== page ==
Churches and children


An RE lesson exploring what church can mean for children in different parts of the world, related to broader questions of ‘What kind of world did Jesus want?’ and ‘What is it like to follow God?’

Churches and children

Introduction to the series

Many schools are increasingly interested in exploring Christianity as a world faith in their religious education and collective worship. In Where in the World? (BRF, 2018), we sketched out some of the many ways Christians around the world express and live out their faith. The study of church buildings provides another useful window into understanding this multicultural and international phenomenon followed by roughly one-third of people on the planet.

Church buildings reflect a country’s history, its human geography and the beliefs and traditions of that branch of the Christian world that uses them. Across the world, many churches of a similar tradition (‘denomination’) will show international similarities in design and usage, while others reflect their local cultures and communities. Each has a story to tell that reflects something of the Jesus story that has affected billions of people through the centuries.

Each of the churches in this series supplements others that can be found in Churches from around the World (BRF, 2019).

As with the collection of crosses from around the world, the overall aim remains the same:

  • to enable children and adults to see churches through the eyes of other cultures and traditions;
  • to prompt discussion and debate on why they continue to be significant places for so many communities;
  • to explore how Christians in a wide variety of places, different times in history and in different circumstances, have lived out their faith together using buildings like this.


You will need images of the Nykirken ‘Children’s Cathedral’ from Bergen, Norway, from a range of sources including here, as well as pictures from international Messy Churches.

Note: you could choose to make the extension Bible story (see below) your lesson introduction.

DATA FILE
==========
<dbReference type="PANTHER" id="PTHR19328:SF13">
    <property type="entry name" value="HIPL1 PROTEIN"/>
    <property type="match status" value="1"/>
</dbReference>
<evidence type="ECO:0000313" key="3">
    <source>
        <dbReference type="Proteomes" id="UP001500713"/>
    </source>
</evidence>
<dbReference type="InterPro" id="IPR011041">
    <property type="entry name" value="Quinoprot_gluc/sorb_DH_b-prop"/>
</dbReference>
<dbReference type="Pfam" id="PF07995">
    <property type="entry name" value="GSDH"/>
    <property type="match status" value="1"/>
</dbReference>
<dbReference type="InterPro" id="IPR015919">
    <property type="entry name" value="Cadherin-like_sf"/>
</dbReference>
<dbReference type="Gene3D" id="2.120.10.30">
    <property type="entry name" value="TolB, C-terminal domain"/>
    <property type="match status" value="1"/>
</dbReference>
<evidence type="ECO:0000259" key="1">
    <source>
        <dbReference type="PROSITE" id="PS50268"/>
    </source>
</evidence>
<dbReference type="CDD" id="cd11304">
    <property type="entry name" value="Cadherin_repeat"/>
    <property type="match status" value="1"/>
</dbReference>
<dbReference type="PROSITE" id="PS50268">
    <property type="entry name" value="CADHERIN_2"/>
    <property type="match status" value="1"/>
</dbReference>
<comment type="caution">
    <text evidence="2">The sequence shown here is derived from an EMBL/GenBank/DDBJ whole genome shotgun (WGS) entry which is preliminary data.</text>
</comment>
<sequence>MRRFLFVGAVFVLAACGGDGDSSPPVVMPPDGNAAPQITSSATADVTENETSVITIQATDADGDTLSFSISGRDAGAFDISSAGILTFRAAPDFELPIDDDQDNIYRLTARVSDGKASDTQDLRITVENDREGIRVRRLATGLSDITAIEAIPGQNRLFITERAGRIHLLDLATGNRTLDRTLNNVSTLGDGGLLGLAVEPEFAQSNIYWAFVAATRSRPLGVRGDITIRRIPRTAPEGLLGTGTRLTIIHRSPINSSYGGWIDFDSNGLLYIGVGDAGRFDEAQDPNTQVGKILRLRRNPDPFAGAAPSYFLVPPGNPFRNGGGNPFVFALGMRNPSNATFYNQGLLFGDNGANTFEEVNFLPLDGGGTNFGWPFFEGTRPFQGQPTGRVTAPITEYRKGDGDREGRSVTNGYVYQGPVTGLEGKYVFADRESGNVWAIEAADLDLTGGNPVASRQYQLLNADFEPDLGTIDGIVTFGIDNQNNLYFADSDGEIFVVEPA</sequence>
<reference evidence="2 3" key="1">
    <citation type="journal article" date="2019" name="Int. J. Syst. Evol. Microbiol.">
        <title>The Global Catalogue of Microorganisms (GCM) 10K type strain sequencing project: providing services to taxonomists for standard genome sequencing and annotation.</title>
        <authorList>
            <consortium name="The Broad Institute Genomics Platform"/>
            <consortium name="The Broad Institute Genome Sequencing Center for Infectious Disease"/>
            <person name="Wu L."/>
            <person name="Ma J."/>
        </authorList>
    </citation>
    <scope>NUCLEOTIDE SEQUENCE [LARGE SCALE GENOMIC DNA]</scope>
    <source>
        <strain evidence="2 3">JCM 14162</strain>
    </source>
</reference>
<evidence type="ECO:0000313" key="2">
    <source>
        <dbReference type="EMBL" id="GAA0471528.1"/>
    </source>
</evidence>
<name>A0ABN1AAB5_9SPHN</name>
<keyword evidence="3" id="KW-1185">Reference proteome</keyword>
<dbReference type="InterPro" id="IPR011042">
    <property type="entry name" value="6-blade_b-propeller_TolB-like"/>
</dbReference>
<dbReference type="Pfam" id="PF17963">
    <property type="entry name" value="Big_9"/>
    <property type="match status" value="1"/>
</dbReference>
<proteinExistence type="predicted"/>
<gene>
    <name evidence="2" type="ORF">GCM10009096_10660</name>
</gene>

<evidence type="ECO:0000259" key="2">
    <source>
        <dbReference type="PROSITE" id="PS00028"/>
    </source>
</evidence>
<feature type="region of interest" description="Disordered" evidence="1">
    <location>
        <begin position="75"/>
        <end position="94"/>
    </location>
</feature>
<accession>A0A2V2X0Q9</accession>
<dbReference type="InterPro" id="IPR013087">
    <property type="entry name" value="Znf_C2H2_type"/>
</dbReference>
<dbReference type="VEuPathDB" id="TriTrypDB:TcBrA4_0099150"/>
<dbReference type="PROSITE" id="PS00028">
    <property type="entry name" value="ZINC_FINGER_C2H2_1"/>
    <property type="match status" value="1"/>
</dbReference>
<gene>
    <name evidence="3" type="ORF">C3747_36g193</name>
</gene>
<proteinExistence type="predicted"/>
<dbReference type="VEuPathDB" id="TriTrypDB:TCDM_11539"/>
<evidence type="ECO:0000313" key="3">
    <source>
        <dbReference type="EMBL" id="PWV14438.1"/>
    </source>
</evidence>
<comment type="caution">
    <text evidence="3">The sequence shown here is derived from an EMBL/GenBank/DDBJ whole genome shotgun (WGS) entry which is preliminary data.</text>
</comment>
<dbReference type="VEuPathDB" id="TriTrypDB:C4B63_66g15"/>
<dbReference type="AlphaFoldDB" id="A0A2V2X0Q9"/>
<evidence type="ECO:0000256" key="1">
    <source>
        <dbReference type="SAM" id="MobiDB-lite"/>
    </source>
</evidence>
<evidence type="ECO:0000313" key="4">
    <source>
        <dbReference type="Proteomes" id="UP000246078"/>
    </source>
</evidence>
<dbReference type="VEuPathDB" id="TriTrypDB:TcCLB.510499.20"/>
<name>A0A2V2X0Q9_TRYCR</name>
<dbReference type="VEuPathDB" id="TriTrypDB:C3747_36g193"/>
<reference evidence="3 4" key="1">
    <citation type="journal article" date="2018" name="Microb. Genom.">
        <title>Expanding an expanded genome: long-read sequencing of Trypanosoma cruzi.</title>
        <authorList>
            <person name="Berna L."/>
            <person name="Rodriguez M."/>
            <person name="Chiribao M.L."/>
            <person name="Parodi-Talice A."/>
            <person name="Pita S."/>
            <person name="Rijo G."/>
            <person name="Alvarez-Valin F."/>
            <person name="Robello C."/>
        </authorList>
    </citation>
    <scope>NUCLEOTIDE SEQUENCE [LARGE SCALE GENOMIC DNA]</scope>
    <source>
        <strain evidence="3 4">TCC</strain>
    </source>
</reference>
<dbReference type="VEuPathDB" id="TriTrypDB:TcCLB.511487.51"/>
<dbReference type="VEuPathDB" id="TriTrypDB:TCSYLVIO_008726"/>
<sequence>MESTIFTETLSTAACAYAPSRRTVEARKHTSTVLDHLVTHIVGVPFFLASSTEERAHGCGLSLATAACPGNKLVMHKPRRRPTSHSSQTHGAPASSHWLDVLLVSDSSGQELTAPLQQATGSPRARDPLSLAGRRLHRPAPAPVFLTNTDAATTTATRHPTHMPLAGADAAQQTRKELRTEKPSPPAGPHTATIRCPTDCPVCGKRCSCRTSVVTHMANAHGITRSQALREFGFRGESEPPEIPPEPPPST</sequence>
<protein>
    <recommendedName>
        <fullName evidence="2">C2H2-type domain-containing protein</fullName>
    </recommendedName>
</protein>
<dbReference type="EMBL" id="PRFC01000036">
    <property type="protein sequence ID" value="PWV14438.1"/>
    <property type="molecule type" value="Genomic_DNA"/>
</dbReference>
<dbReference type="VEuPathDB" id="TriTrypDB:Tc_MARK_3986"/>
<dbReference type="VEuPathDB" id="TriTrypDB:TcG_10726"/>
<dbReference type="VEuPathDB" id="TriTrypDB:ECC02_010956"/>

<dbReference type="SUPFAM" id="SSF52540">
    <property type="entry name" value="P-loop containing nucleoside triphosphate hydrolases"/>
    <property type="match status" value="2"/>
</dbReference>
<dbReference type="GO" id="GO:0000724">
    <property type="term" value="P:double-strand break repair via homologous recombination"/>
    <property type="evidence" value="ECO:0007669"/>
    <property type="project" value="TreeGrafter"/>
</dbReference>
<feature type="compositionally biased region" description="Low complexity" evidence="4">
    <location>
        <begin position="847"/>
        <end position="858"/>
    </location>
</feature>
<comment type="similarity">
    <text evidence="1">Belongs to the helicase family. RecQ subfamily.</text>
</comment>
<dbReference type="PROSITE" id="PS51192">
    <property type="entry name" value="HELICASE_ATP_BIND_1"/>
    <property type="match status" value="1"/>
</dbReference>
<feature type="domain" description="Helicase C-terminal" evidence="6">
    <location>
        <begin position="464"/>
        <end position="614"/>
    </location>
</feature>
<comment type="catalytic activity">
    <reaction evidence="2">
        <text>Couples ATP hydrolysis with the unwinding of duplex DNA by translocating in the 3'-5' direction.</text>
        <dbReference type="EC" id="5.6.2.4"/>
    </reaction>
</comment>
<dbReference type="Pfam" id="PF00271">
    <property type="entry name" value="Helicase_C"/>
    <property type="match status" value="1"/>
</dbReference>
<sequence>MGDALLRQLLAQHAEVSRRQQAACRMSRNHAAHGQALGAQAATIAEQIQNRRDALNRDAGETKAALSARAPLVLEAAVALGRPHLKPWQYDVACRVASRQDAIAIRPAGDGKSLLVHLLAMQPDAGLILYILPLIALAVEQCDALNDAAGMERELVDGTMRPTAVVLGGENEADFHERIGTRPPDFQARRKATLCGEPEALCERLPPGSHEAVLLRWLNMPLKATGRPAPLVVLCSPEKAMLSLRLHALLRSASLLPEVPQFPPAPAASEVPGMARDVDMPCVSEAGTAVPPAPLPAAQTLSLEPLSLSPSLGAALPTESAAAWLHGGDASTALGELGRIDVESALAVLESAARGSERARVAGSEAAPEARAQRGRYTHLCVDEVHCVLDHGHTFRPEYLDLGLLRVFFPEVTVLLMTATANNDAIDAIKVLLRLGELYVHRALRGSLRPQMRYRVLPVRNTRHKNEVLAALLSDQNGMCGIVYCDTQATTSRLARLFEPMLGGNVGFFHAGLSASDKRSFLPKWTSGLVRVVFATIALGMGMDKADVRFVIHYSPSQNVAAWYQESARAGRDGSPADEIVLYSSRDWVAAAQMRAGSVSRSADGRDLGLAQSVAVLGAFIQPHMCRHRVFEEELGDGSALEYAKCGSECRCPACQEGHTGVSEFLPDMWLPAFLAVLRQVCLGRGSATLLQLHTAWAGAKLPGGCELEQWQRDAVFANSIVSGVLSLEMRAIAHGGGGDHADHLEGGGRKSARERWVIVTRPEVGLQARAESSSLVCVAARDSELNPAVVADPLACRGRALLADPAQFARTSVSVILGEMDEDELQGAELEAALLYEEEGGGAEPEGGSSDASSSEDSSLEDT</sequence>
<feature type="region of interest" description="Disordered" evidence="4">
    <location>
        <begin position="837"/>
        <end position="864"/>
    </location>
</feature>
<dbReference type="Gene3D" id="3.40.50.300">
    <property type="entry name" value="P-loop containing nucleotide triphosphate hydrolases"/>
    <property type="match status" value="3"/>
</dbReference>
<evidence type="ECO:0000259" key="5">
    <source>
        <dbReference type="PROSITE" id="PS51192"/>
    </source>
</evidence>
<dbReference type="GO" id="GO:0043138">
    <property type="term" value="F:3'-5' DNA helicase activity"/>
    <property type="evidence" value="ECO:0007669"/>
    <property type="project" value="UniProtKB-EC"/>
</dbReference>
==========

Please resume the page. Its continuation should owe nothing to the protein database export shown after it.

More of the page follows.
Lesson introduction: Jesus blesses little children

Share this story:

Some people brought their children to Jesus so that he could bless them by placing his hands on them. But his disciples told the people to stop bothering him. When Jesus saw this, he became angry and said, ‘Let the children come to me! Don’t try to stop them. People who are like these little children belong to the kingdom of God. I promise you that you cannot get into God’s kingdom, unless you accept it the way a child does.’ Then Jesus took the children in his arms and blessed them by placing his hands on them.
Mark 10:13–16

For discussion:

List some possible reasons why some parents might be wanting to bring their children to Jesus, and also why Jesus’ disciples might be wanting to keep children and their families away from Jesus.

After discussion, ask ‘Are children more trusting than adults? Why? What could a child have to teach an adult about trusting God?’

Key question:

What might Christians think this story has to say about how churches welcome children?

Development: child friendly?

What does the word ‘church’ mean for you? (Discuss, then feed back ideas.)

The word can mean two very different things. For many, it’s the building where Christians gather for worship. But it’s also ‘a group of Christians who worship together’. In fact, Christians say they are actually all part of one big church, made up of billions of people around the world.

If a church says it welcomes children, then what do you think a child-friendly church would be like? What would you expect to see happening? (Discuss, then get feedback, listing and displaying possible features. Does any of the class have any personal experiences of a ‘child-friendly church’ they want to share?)

Around the world, Christians will have different answers to those questions

Children’s cathedral, Bergen, Norway

Nykirken (photo 1)  Nykirken (photo 2)  Nykirken (photo 3)